Meditation in the workplace can help lower a company’s health-care costs by reducing chronic stress, a major risk factor for illness. A company can improve employee morale, mental focus and sense of well-being. This can reduce the number of sick days and workplace injuries while increasing productivity. Offering a natural space for employees to meditate, relax, reflect, unwind, ponder new ideas, or even just think, helps companies empower employees to manage their own stress and well-being. By providing a space for these practices, the company sends a message that the well-being of its workforce is a priority, which enhances its image; aiding in the recruitment and retention of high quality talent.
By offering natural outdoor meditative rooms, a residential multi-family community can improve their marketing appeal and increase their property values, separating their association from their competition. These separated spaces are designed to encourage restorative reflection in which a person or family can escape from the stressful demands of daily life. Potential owners and tenants will see a benefit from having access to calm and peaceful spaces in which they can get away from the pressure of the office or home environment; to recharge and refocus.
Today’s modern work force and residential communities include people with a wide diversity of beliefs, cultures, and traditions so it is important to consider whether your outdoor “mental health” space should be tied to a specific religion or culture. Meditation spaces can be constructed to replicate a specific cultural model or they can incorporate and combine various aspects of any number of ancient or modern cultural derivations. While they can reflect many different themes, they usually include the use of plant selections and hard elements of varying colors, textures, and aromas. Zen gardens use rock formations, statuary, koi ponds, and sand/gravel arrangements, or sometimes with no growing plants or water features at all. Planted labyrinths or mazes are meditative tools serving as a metaphor for the inner maze that leads to the authentic self. The ancient Asian philosophical practices of Feng Shui are often incorporated into the arrangement of plants, rocks, water features, benches, etc. to promote the harmony between individuals and the surrounding environment.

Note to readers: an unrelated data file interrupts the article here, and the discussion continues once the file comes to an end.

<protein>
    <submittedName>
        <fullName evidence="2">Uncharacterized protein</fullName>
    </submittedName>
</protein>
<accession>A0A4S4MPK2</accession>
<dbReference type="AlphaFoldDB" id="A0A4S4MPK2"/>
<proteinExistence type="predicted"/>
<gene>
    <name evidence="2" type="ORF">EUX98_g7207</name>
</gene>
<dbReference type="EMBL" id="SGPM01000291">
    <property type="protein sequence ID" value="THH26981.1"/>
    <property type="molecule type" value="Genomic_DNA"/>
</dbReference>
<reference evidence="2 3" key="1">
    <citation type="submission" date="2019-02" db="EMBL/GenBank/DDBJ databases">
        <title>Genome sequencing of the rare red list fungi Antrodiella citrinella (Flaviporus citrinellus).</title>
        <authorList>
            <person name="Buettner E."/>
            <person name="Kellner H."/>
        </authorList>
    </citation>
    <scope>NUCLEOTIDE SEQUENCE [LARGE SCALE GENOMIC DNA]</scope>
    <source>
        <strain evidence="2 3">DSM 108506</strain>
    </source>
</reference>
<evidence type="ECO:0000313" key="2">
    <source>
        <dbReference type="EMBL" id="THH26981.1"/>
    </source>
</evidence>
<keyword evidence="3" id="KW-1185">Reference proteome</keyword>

Whatever thematic elements you decide upon, the space needs to create a sense of separation from the rest of the landscape. The meditative room doesn’t have to provide actual privacy so much as to feel secluded; distinctly apart to provide that feeling of “getting away”. A different surface can accomplish that, or some form of a structural enclosure. Running water can separate a space and its sound is a soothing way to cover up traffic or background noise. Understated plantings around surface changes can be designed and positioned in a way to lead the visitor to a sense of arrival that psychologically isolates without necessarily creating a distinct physical separation. A well thought out combination of these elements can often provide the most effective and enduring results.
If you like the idea of incorporating outdoor meditative spaces into the landscaping around your building or in your community, or if you simply want to start with re-creating a calming view from a conference room or lunchroom window, give ILT a call today. You can start with a simple conversation to discuss the concept and its possibilities. One of our experienced landscape architects will work with you through every phase of your project, from its conception to the design and construction of your meditation space, to the sound maintenance practices and periodic updating that will keep your space current, relevant, and attractive to your employees, tenants, residents, and visitors.
Call or email ILT today and let’s get you thinking about thinking!
One of the advantages of doing great work for nice people is that they share the excitement of their new landscapes, with their families and friends…and with us through photos and videos.
These are not professionally staged photos by acclaimed photographers. These are real photos that depict daily life, taken after they finished their cup of tea while enjoying a seat by a fire on an Autumn evening.
I love it when our customers send me these moments, because there is great satisfaction in helping them have a more enjoyable and hopefully more serene, relaxing interaction with the outdoors.
Here are two photos of a bluestone patio and custom fit pit sent to us from a customer in Long Grove, Illinois. The landscape architects on the project were our very own Harry Vignocchi and Ken Horinko.
A great thank you to our customer for sharing them.
-Donna Vignocchi Zych